Art Drips From Each Of Her Fingers: Maryam Faridani & Li-Ming HuOpening Friday, April 16th 4–9pm
Art Drips From Each Of Her Fingers: ” Az har angoshtesh ye honar mirize” is a Persian idiom to describe a person of wide-ranging skills or great versatility; a person of many talents, but mostly used in reference to girls to highlight their marriageability.
For Maryam and Li-Ming, it is an exercise in wish fulfilment. If their fingers are dripping with art, their immigration status anxiety might be relieved with an artist visa, which requires proving extraordinary ability. How much you’ve been institutionally approved, how many letters you can get from artists, curators and critics attesting to your extraordinary ability, how many extraordinary opportunities you can project for the next three years, and how many art related dollars you have to make for each of those years at a $20,000 minimum.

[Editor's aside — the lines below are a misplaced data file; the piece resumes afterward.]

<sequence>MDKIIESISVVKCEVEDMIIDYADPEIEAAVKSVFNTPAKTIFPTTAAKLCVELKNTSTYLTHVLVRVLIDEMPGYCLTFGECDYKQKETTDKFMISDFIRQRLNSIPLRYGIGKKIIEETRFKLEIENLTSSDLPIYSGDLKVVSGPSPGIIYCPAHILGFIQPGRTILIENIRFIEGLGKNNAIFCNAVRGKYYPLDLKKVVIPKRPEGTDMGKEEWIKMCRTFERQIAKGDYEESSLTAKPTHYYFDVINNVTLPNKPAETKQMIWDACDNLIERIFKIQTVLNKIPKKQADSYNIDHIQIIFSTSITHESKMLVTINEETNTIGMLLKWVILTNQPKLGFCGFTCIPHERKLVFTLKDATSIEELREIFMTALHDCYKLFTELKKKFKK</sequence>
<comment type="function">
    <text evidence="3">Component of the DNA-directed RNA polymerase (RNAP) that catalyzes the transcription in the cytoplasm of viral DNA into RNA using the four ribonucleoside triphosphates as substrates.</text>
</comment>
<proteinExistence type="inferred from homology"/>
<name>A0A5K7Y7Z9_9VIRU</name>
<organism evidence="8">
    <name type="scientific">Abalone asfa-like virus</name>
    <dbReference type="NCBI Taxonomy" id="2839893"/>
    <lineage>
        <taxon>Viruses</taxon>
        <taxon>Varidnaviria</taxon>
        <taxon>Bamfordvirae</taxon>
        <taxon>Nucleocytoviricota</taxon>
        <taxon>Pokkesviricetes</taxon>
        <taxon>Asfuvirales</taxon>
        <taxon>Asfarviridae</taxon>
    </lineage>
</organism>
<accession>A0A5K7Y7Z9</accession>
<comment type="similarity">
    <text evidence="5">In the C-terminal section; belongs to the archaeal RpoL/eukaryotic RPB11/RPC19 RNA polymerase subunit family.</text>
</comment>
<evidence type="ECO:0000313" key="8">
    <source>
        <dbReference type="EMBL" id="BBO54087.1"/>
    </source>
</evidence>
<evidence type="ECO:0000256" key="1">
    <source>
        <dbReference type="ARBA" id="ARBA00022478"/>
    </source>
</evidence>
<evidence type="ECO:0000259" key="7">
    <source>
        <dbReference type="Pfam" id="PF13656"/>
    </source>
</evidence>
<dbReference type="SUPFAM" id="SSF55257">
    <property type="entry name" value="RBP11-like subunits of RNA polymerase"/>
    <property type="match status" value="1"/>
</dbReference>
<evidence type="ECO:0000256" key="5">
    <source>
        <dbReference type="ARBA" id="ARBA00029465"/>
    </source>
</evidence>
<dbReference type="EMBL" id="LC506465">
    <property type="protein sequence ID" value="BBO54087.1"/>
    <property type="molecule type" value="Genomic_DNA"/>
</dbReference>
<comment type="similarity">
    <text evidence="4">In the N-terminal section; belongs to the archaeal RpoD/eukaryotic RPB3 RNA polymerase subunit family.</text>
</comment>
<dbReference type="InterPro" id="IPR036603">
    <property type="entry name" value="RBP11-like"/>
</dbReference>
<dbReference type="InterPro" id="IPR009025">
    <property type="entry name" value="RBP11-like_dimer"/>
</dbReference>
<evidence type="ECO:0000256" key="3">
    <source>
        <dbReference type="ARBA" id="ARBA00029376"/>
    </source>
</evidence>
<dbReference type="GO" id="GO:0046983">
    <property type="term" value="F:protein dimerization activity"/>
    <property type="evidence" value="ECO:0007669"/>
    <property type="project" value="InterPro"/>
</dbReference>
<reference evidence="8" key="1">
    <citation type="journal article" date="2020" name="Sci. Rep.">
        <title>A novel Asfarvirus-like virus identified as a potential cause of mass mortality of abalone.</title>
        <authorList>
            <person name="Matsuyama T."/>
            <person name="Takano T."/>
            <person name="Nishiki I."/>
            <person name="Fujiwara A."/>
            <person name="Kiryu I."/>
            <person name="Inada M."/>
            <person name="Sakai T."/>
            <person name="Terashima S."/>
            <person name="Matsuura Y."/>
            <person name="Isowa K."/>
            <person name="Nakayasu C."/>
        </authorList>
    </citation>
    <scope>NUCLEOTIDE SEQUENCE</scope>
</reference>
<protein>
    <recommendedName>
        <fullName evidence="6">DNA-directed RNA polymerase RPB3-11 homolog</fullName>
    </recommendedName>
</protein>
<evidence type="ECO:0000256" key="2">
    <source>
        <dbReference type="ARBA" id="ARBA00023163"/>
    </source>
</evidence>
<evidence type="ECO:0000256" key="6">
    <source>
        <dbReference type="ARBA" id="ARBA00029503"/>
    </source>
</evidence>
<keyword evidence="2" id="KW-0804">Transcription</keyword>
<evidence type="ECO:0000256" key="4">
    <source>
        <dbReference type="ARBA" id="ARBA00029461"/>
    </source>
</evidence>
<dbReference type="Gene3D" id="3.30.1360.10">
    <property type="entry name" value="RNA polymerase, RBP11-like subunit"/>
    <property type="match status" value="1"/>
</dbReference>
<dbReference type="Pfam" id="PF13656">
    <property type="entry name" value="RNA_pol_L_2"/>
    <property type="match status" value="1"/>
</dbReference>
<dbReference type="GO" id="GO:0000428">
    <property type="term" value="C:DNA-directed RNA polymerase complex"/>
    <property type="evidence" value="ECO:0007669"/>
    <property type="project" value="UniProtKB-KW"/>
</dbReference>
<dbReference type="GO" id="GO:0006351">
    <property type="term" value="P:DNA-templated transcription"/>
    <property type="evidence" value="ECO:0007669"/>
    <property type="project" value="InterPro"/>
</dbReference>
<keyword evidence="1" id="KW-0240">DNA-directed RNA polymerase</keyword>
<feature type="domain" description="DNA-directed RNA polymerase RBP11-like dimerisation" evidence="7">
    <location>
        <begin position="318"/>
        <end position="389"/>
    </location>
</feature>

And then, if the visa is obtained, how to maintain that extraordinariness? And what happens when more attention is paid to the fingers than to the art that is dripping out of them?
Li-Ming Hu is a Chinese New Zealander and, as a child of immigrants who had mixed attitudes to assimilation, does not speak any of the Chinese languages . Often employing a carnivalesque sensibility, her work engages with the imperatives of our high performance culture, and the relationships between cultural production and the construction of subjectivities. She does not know what color emojis to use.
Maryam Faridani is an Iranian Iranian and, as a child of non-immigrants, speaks Farsi, not Arabic as Li-Ming initially thought. By using moving images, installations and performance, she tries to explore how the given technical systems today lead to the creation and maintenance of a particular set of social conditions as the environment of that system. She uses brown emojis.